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CHAPTER 14 INCOME TAXES, UNUSUAL INCOME ITEMS, AND INVESTMENTS IN STOCKS CLASS DISCUSSION QUESTIONS 1. a. Current liability b. Long-term liability or deferred credit (fol- lowing the Long-Term Liabilities section) 2. This is an example of a fixed asset impair- ment. Thus, a loss of $130 million should be disclosed on the income statement as a separate line item above the income from continuing operations, and the plant and equipment should be written down to their appraised value ($20 million). 3. The severance costs are a current period expense associated with downsizing opera- tions. Thus, a restructuring charge should be recognized on the income statement (above income from continuing operations) and any liability recognized. As payments are made to employees, the liability is de- creased. 4. Extraordinary items: Gain on condemnation of land, net of ap- plicable income tax of $60,000. ...... $90,000 5. The urban renewal agency’s acquisition of the property may be viewed as a form of expropriation under paragraph 23 of Ac- counting Principles Board Opinion No. 30, Reporting the Results of Operations Re- porting the Effects of Disposal of a Segment of a Business, and Extraordinary, Unusual and Infrequently Occurring Events and Transactions. Paragraph 23 says a gain or loss from sale or abandonment of property, plant, or equipment used in the business should be included as an extraordinary item if it is the direct result of an expropri- ation. Accordingly, the gain should be re- ported as an extraordinary item in the in- come statement. 6. The “loss from discontinued operations” of $2.3 billion should be identified on the in- come statement as discontinued opera- tions and should follow the presentation of the results of continuing operations (sales less the customary costs and expenses). The data on discontinued operations (iden- tity of the segment, date of disposal, etc.) should be disclosed in a note. 7. Readers of the financial statements should be able to assume that the successive fin- ancial statements of a business are based consistently on the same generally accep- ted accounting principles. Therefore, signi- ficant changes in accounting methods must be disclosed so that the reader is alerted to the effect of those changes on the financial statements. 8. a. Yes, the $0.45-per-share gain should be reported as an extraordinary item. b. Operations appear to have declined. The earnings per share for the current year that is comparable to the preced- ing year’s earnings per share of $1.10 is $0.93 ($1.38 – $0.45). 9. a. Examples of other comprehensive in- come items include foreign currency items, pension liability adjustments, and unrealized gains and losses on certain investments in debt and equity securities.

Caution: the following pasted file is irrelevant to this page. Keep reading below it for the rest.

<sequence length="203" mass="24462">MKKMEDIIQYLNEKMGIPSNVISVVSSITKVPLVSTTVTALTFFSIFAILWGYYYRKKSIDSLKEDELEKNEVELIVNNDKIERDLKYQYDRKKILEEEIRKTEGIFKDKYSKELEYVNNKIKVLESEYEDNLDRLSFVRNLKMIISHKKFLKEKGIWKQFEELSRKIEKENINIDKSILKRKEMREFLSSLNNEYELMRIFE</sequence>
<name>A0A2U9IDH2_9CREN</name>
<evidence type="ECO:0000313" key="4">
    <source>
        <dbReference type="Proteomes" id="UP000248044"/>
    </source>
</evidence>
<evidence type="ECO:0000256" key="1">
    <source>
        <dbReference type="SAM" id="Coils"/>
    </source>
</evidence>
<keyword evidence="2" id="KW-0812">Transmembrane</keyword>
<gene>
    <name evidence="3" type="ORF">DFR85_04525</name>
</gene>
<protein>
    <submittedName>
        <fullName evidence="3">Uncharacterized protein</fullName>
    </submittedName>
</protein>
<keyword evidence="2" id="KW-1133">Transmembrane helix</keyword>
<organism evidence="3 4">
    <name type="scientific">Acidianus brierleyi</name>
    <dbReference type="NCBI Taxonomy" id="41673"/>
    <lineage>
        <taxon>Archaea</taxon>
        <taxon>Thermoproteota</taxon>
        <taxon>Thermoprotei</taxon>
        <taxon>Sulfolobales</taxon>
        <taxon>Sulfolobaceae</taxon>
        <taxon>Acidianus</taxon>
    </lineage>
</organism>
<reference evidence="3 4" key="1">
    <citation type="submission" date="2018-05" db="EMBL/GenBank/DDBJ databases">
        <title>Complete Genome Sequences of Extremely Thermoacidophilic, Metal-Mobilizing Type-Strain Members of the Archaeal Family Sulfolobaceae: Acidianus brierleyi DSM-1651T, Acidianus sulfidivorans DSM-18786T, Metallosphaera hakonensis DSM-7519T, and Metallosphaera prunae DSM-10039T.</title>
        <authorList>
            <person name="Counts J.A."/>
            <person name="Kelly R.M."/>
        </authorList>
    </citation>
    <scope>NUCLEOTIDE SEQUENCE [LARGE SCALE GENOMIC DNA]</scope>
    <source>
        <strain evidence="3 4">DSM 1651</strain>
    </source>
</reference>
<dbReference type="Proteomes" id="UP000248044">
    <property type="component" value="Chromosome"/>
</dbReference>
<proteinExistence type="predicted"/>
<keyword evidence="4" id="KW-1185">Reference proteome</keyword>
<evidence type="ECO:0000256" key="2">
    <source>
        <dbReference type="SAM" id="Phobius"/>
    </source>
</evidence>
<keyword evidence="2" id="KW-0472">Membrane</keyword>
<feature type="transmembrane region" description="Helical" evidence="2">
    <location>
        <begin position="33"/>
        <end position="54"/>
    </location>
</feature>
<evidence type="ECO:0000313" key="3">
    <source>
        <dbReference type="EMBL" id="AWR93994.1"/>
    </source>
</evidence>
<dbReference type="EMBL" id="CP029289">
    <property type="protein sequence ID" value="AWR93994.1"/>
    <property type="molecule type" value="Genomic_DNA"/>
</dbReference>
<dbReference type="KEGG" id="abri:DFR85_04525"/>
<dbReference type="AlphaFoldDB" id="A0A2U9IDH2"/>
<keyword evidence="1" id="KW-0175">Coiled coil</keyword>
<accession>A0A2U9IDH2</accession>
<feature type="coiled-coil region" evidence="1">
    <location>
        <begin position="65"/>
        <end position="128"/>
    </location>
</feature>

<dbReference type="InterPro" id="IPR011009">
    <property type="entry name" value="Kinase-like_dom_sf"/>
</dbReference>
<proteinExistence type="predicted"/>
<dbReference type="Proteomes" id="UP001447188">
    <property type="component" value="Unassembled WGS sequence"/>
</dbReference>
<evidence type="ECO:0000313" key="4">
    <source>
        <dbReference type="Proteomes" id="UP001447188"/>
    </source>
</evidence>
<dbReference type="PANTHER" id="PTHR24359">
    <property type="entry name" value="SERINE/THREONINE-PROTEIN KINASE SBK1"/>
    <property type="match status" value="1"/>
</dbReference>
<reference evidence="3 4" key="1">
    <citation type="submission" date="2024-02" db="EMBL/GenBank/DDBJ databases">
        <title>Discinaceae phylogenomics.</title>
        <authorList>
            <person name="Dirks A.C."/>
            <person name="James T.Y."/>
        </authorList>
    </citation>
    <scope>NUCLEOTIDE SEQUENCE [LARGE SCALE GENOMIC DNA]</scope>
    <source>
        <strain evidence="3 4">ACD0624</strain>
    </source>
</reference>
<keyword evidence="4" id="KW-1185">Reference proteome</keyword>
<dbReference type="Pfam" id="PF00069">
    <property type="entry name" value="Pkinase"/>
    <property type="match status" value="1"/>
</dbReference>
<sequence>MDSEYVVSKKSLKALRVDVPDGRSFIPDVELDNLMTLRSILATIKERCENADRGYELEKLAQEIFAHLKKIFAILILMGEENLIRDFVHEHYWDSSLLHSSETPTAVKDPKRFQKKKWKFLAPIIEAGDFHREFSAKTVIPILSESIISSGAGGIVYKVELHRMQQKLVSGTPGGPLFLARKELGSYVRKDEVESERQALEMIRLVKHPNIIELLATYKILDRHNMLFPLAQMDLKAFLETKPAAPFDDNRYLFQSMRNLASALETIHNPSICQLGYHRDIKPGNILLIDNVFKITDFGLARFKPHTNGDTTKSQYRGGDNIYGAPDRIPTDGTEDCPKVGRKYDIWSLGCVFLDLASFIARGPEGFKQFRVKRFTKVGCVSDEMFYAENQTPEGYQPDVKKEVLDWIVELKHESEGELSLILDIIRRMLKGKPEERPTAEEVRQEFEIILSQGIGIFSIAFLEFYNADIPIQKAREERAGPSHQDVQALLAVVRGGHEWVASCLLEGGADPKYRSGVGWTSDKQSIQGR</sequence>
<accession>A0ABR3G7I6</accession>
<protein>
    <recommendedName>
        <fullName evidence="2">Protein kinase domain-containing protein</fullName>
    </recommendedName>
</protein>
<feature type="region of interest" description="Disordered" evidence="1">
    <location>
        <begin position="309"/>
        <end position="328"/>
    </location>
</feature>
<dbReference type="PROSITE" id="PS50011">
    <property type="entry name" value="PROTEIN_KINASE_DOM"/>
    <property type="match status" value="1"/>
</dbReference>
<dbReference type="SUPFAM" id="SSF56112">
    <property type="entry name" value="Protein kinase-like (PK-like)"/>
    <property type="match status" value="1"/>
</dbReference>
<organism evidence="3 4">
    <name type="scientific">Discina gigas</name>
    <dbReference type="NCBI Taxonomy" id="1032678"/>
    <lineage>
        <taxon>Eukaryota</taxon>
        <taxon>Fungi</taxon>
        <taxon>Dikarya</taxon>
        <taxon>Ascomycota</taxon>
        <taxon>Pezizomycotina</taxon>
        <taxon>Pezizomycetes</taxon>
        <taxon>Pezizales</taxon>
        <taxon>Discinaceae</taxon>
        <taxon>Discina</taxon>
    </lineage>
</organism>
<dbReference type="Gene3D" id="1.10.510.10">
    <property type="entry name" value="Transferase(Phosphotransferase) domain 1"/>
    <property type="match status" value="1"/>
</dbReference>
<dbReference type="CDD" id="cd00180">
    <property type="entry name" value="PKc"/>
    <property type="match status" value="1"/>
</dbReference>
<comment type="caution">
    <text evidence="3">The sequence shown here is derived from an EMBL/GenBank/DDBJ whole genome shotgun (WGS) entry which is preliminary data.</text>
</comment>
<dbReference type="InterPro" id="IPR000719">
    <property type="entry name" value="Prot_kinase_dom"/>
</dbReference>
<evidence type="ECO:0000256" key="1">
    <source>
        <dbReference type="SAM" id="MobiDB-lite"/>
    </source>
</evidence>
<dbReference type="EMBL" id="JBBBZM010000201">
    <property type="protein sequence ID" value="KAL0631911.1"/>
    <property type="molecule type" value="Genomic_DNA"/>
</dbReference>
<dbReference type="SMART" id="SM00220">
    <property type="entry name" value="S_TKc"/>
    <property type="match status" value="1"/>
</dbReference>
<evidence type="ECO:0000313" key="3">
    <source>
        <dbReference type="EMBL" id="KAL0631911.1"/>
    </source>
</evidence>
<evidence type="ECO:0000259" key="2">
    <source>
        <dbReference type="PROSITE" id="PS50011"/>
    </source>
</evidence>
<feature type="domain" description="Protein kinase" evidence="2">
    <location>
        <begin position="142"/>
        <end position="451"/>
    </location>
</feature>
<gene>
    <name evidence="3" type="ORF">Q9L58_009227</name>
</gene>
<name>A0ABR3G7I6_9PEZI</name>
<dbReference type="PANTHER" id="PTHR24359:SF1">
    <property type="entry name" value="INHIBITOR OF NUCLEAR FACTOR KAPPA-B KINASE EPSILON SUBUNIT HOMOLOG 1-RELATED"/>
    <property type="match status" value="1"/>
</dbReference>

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This note was uploaded on 01/15/2012 for the course ACC 305 taught by Professor Williams during the Spring '11 term at University of Phoenix.

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